For Úpal, the stated goal was to expand the project in all directions simultaneously–to take the nascent songwriting ideas and push them all one step further, no matter how contradictory the end result. For softer sections, that meant drawing upon various Middle Eastern and African folk traditions and making passages intentionally more folky, flowy and psychedelic. For heavier sections, that meant pushing the riffs from "intense" to "legitimately psychotic-sounding". I want the heaviest parts of the album to make listeners feel the way extreme metal felt to me as a young teenager–legitimately deranged, dangerous, and sublime–before I had heard a couple thousand different metal albums and learned enough guitar and music theory to always understand what the band was doing behind the scenes. So in short, the dissonance and microtonal elements are definitely still present, but my hope is that the songwriting is fresh enough that they are not what the listener takes away from the overall experience.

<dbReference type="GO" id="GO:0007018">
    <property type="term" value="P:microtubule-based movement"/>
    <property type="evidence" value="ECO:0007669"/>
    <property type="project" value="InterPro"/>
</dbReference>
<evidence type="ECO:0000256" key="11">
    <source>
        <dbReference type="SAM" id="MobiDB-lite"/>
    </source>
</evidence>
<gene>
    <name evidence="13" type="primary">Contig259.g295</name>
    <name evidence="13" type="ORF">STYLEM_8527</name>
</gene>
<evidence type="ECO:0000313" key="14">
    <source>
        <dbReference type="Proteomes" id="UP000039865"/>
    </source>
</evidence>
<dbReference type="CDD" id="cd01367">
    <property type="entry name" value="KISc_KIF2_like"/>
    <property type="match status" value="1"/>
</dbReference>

What was originally appealing about fusing black metal with these global styles which might not be immediately or historically tied to it?

I have been fascinated with non-Western music for years; it is one of several creative dimensions through which new music can still excite me. In African and Middle Eastern music, I love the way that melodies trail on for longer than expected, soar then crash, etc. In these cultures' pop music, I love the use of Auto-Tune to force glissando vocals into a rigid, unpredictable scale pattern (a great example of this, although not a particularly famous or influential one, is the song "Dhool Dhool Caashaqa" by Dalmar Yare). And a genre like black metal, which can really be any sort of sound on a somewhat aggressive distorted guitar, can readily accept any sort of influence you expose to it. Nowadays, I write for Kostnatění as if it simply reflects the summation of my collective musical interests, rather than selecting a specific set of artists and relying only upon them as influences for this project, then sectioning out all my other creative urges into other rigidly defined projects.

Do you feel black metal at large has stagnated in its stubborn rigidness?